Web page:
When the scientists analyzed how well their tumor DNA tests found cancers in certain regions of the head and neck, they found that saliva tests fared better than blood tests for oral cavity cancers. All 46 oral cavity cancers were correctly identified through saliva tests, compared with 16 of 34 oropharynx cancers (47 percent), seven of 10 larynx cancers (70 percent) and two of three hypopharynx cancers (67 percent).

The oral cavity refers to areas within the mouth, including the lips, front of the tongue, cheeks and gums. The oropharynx and hypopharynx are located in the back of the throat. The larynx, also in the throat, is typically known as the voice box.

“One reason that saliva tests may not have been as effective for cancer sites in the back of the throat is because we didn’t ask patients to gargle; we only asked them to rinse their mouths to provide the samples,” says Agrawal, a member of Johns Hopkins’ Kimmel Cancer Center and Ludwig Center.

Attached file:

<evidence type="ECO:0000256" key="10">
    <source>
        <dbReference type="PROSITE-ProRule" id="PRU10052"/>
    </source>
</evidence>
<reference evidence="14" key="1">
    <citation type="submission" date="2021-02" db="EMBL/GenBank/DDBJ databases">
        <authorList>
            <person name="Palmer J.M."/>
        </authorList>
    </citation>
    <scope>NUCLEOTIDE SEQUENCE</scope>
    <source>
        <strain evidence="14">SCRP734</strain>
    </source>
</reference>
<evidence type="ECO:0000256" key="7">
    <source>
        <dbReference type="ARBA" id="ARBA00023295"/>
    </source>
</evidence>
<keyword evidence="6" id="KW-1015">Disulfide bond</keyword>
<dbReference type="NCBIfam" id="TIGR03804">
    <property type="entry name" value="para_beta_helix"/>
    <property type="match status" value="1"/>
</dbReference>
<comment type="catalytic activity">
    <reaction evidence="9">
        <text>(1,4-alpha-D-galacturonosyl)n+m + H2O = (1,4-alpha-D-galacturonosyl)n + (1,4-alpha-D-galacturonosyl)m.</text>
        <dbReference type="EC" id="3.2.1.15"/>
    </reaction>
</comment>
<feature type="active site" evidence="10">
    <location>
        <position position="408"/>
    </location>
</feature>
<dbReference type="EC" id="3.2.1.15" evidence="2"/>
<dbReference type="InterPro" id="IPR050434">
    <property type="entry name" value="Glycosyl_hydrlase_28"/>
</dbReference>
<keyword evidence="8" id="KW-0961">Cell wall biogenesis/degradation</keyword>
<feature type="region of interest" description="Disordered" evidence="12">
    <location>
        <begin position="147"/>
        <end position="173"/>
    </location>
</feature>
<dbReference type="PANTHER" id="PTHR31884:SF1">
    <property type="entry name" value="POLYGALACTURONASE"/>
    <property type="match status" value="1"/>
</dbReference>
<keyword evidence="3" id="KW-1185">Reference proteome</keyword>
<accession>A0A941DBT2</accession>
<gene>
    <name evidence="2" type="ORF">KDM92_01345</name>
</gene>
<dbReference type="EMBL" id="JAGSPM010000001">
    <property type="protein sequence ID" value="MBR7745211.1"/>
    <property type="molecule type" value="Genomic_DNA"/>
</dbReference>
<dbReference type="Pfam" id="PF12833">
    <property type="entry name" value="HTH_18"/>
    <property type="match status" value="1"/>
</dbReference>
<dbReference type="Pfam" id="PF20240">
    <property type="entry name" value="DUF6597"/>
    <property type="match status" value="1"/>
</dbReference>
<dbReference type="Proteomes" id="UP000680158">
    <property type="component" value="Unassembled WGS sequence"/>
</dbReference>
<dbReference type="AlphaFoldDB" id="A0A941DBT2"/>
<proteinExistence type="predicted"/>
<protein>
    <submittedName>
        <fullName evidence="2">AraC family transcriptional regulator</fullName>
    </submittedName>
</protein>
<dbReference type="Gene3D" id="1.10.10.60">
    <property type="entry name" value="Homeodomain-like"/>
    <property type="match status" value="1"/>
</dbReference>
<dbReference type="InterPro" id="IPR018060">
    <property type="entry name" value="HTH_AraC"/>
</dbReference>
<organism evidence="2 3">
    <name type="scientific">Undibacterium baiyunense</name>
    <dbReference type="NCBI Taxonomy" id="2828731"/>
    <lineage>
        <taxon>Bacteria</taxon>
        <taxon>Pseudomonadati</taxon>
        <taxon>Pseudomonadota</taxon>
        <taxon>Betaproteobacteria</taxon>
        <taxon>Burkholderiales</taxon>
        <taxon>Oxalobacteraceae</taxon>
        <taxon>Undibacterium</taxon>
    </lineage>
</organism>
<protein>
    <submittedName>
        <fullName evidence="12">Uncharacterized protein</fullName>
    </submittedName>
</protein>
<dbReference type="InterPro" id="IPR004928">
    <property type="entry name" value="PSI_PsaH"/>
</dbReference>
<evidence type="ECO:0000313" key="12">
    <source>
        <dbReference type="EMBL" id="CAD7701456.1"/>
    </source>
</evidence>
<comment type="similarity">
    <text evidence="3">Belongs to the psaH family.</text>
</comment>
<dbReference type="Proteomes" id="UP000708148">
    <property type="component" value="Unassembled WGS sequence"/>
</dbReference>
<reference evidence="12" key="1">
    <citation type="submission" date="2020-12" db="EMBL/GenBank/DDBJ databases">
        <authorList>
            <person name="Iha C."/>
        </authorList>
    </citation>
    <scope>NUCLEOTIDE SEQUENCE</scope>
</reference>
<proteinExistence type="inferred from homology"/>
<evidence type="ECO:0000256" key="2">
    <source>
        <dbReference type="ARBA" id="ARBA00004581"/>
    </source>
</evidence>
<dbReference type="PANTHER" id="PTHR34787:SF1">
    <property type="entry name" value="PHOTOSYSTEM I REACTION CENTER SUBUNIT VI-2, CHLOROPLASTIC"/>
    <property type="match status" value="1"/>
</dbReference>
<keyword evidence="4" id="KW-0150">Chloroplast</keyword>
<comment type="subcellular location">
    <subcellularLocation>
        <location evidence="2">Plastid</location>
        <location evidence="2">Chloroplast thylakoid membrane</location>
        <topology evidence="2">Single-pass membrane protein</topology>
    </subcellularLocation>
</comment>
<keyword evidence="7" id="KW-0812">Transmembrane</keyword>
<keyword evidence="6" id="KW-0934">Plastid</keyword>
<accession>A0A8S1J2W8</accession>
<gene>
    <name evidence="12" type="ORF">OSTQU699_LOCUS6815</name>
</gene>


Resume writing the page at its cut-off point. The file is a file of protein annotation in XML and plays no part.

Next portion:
Blood tests correctly identified tumor DNA more often in 20 of 22 oropharynx cancers (91 percent), six of seven larynx cancers (86 percent) and all three hypopharynx cancers. Taken together, blood and saliva tests correctly identified all oral cavity, larynx and hypopharynx cancers and 20 of 22 oropharynx cancers (91 percent).

Agrawal says the sensitivity of the tests overall depended on the cancer site, stage and HPV status, ranging between 86 to 100 percent. He also reports that saliva tests performed better for early-stage cancers, finding all 20 cancers, compared with blood tests that correctly identified seven of 10. He and his team found the opposite was true for late-stage cancers: Blood tests found more late-stage cancers (34 of 37), compared with saliva tests (51 of 73). Blood tests also correctly identified HPV-related tumors, occurring in 30 of the 93 patients, more often than saliva tests, probably because HPV-related tumors tend to occur in the back of the throat, which may not have been reached with the saliva rinse.